Alain Resnais' Last Year in Marienbad is the ur-film of memory. It established the tropes that have, rather appropriately, since been endlessly replayed. A quick story recap. A man roams the seemingly endless corridors and salons of a luxurious hotel, while, in a voiceover, he narrates how he is walking through the seemingly endless corridors and salons of a luxurious hotel. He also tries to persuade a mysterious woman that they met the year before at the hotel (or another one, he's not sure) and that she should run off with him ASAP. Unfortunately for him, she spends most of the film denying they have ever met. So far, so nouvelle vague.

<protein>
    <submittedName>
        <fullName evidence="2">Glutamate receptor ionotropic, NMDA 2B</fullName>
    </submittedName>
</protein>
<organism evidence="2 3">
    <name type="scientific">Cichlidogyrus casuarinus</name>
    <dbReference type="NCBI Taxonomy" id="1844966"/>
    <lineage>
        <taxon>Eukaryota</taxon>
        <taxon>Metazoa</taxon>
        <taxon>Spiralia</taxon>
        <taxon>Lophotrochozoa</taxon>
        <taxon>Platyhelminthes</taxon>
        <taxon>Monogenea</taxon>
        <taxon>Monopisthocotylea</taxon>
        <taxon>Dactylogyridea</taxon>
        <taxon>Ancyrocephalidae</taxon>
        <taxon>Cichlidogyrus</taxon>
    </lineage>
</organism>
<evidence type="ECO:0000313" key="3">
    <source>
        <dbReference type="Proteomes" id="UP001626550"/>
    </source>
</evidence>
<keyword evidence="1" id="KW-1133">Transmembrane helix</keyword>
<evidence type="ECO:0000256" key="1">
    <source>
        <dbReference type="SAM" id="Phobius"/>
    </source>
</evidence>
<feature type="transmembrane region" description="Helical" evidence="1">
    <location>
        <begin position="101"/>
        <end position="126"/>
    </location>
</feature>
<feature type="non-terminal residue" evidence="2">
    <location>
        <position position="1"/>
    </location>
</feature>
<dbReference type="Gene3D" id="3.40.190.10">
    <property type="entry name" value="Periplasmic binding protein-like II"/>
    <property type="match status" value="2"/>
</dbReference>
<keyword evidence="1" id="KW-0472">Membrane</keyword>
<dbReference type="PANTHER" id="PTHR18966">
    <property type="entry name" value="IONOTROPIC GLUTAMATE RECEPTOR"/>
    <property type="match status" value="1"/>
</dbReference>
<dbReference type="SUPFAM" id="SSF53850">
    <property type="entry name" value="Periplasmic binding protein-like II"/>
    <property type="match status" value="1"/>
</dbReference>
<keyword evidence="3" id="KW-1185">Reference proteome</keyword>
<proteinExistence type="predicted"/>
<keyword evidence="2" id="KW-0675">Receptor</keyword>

Yet a simple plot description cannot do justice to Resnais' visual and narrative games - jump cuts; non-linear, apparently random skipping around in time; fabulously stately tracking shots - that slowly drag you into the film's strange hotel-bound world and don't let you go. You spend the film desperately trying to work it out, attempting to apply a narrative order to the images - that means that; this means this - but it steadfastly rebukes you. It is deliberately confusing and poetically frustrating, even more so because the film's hotel-memory-container is recognisable: it puts into images how your own brain functions. Memories flit in and out of focus. Things you thought were true suddenly seem less so, and the past keeps bubbling up to infect the present. It is a place that exists while being entirely constructed, a present that is lived as the past, a labyrinth in which you are always lost even though you built the damn thing yourself.